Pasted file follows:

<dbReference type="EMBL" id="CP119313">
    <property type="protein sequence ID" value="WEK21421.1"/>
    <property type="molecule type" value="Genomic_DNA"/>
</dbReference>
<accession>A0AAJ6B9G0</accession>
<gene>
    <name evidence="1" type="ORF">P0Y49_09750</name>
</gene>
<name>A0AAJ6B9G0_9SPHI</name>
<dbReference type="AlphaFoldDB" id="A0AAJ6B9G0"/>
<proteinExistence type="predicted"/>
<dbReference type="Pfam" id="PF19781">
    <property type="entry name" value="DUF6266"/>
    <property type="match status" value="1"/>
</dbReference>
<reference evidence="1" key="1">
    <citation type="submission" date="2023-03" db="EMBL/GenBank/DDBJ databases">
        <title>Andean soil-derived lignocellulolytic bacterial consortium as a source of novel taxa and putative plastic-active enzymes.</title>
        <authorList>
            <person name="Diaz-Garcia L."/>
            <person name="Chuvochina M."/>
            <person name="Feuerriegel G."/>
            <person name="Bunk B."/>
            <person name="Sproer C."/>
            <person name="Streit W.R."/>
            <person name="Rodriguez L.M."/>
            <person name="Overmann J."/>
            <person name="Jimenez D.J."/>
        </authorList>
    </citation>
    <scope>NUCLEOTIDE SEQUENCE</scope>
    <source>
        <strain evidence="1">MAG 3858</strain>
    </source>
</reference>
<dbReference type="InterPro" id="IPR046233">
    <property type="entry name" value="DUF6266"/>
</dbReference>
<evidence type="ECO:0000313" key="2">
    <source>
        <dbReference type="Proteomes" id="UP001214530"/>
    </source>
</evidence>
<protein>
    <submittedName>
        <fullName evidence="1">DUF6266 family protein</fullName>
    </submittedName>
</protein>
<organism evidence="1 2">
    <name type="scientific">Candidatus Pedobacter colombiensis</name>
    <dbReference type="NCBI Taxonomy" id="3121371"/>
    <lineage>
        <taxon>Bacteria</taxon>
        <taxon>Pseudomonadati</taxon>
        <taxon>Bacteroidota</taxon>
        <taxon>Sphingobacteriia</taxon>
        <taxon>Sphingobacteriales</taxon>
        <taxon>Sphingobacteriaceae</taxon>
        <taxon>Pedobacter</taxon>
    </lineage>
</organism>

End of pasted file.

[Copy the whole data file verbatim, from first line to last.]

<dbReference type="EMBL" id="CP119313">
    <property type="protein sequence ID" value="WEK21421.1"/>
    <property type="molecule type" value="Genomic_DNA"/>
</dbReference>
<accession>A0AAJ6B9G0</accession>
<gene>
    <name evidence="1" type="ORF">P0Y49_09750</name>
</gene>
<name>A0AAJ6B9G0_9SPHI</name>
<dbReference type="AlphaFoldDB" id="A0AAJ6B9G0"/>
<proteinExistence type="predicted"/>
<dbReference type="Pfam" id="PF19781">
    <property type="entry name" value="DUF6266"/>
    <property type="match status" value="1"/>
</dbReference>
<reference evidence="1" key="1">
    <citation type="submission" date="2023-03" db="EMBL/GenBank/DDBJ databases">
        <title>Andean soil-derived lignocellulolytic bacterial consortium as a source of novel taxa and putative plastic-active enzymes.</title>
        <authorList>
            <person name="Diaz-Garcia L."/>
            <person name="Chuvochina M."/>
            <person name="Feuerriegel G."/>
            <person name="Bunk B."/>
            <person name="Sproer C."/>
            <person name="Streit W.R."/>
            <person name="Rodriguez L.M."/>
            <person name="Overmann J."/>
            <person name="Jimenez D.J."/>
        </authorList>
    </citation>
    <scope>NUCLEOTIDE SEQUENCE</scope>
    <source>
        <strain evidence="1">MAG 3858</strain>
    </source>
</reference>
<dbReference type="InterPro" id="IPR046233">
    <property type="entry name" value="DUF6266"/>
</dbReference>
<evidence type="ECO:0000313" key="2">
    <source>
        <dbReference type="Proteomes" id="UP001214530"/>
    </source>
</evidence>
<protein>
    <submittedName>
        <fullName evidence="1">DUF6266 family protein</fullName>
    </submittedName>
</protein>
<organism evidence="1 2">
    <name type="scientific">Candidatus Pedobacter colombiensis</name>
    <dbReference type="NCBI Taxonomy" id="3121371"/>
    <lineage>
        <taxon>Bacteria</taxon>
        <taxon>Pseudomonadati</taxon>
        <taxon>Bacteroidota</taxon>
        <taxon>Sphingobacteriia</taxon>
        <taxon>Sphingobacteriales</taxon>
        <taxon>Sphingobacteriaceae</taxon>
        <taxon>Pedobacter</taxon>
    </lineage>
</organism>